Materials and Resources
The easiest thing to incorporate is a math notebook. In my students' notebooks, I have them answer questions, keep track of their own thinking, reflect on ideas and ask questions about things that they are still wondering about. All students are required to keep a notebook and I check it often.
Games and activities can be found in many places. If your math series has games that your students play, this is a great place to add those in. Some commercially generated games work well also. Online computer games are an easy resource to use and your imagination as well. The more creative you are with your ideas, the more excited students will be in their engagement in the lesson and activities.
How will math workshop benefit my students?
In my journey through moving my instruction to a math workshop model, my students never ceased to amaze me. After the first chapter test, I saw my students test scores result in higher grades than I had ever seen in my years of teaching in my school district. I also saw an excitement in doing math that was new in my students. Gone were the looks of apathy and groans as they took out their math materials. They were replaced with enthusiastic smiles and quick steps to our carpet for our mini lesson.
How does math workshop benefit me as the teacher?
I will tell you that I have moved into this method of instruction slowly. I started out last year with just asking students "what do you notice?" and recording their observations. By starting out with this, I was able to build my confidence in both my understanding of math workshop as well as the belief that my students really could do this. As I saw the growth in my students and the knowledge that they already possessed, I knew that I was ready to move forward with this style of instruction. As a teacher, you will be amazed at the confidence that your students will gain as well as the depth of learning that will unfold before your eyes.
As I stated before, it also allows an easy opportunity to differentiate learning for your students. You can adjust activities to scaffold the learning needs of struggling students while bumping up the challenges for students who are more advanced. This fits perfectly in with the RTI tiers that are now mandated across the nation. By moving to the workshop model, you are already building in those interventions that are required in this process.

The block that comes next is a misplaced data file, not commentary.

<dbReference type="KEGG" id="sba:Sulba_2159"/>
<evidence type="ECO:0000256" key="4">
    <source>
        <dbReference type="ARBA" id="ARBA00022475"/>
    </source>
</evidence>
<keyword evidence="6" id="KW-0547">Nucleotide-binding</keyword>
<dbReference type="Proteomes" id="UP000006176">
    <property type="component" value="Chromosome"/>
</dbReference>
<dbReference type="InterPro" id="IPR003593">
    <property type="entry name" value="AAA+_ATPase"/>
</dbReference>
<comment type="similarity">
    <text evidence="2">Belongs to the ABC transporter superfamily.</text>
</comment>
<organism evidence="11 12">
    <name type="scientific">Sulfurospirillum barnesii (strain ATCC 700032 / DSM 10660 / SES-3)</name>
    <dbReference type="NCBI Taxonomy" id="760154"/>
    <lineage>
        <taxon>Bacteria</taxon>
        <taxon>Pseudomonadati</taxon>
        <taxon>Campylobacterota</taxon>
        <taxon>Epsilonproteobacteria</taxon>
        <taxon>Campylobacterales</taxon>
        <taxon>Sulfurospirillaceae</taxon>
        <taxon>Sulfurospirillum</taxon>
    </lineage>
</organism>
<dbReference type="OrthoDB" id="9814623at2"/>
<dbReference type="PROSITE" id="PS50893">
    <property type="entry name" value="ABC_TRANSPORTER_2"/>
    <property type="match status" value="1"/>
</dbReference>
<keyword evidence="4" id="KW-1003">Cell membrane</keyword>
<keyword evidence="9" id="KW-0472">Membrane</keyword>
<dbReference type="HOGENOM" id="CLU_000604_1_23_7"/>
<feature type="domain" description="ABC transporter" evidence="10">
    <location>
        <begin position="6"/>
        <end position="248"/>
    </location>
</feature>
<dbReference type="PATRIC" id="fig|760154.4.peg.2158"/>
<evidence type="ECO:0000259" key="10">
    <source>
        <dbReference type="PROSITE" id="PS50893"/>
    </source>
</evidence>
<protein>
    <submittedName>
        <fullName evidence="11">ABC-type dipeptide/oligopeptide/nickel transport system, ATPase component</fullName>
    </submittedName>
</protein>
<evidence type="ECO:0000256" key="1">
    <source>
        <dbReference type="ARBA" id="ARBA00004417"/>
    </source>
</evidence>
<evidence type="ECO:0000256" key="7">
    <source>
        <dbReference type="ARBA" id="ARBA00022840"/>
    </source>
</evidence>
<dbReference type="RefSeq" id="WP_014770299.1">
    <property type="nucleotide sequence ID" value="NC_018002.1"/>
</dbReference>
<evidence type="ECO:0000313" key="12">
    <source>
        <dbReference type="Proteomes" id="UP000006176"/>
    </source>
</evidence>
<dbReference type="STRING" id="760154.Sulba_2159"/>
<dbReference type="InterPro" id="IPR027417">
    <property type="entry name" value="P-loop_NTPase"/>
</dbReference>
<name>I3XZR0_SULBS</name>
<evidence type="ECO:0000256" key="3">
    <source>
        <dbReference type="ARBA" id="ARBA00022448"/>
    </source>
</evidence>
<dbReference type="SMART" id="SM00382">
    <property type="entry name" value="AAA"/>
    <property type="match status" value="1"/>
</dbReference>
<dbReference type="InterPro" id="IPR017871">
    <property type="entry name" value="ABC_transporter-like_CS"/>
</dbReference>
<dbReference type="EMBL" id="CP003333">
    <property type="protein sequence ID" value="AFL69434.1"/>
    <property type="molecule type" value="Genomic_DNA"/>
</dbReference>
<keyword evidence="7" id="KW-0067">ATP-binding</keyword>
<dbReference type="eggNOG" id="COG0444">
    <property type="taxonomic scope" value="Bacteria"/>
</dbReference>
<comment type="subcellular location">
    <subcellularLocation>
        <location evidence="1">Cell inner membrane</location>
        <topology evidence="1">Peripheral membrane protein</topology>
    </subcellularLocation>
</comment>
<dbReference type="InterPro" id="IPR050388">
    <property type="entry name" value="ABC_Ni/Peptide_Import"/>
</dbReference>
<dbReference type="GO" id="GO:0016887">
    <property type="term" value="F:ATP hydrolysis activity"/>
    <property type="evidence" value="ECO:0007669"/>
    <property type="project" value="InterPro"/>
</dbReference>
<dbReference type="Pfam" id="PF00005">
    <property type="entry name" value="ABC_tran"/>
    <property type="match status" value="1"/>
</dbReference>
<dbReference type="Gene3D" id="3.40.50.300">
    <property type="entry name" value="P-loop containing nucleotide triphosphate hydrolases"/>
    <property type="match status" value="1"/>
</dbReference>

Math is Fun! A Lesson in Letting Go
I think that teachers are by nature control freaks (myself included). They want to be sure that learning is taking place and the only way that can happen is by delivering all of the information as a lecture style format. I can attest that this is not the best way to have your students learn. Do you like to sit all day and listen to someone lecture? I don't know about you but I have sat in many teacher trainings and doodled, written notes to the person next to me, and written my grocery or to do lists. Aren't kids the same way? We observe the glazed over looks on their faces and wonder, why aren't they getting this? Why do I have to continue to reteach this? Dear very smart teacher, they are BORED!!!! So what do you need to do as the teacher? Let go. It is hard, I know and I still struggle with it. Believe in your students. They know so much more than you think that they do. As you and your students become more comfortable with the questioning process and workshop model, your students will begin to question each other and they will deepen their learning.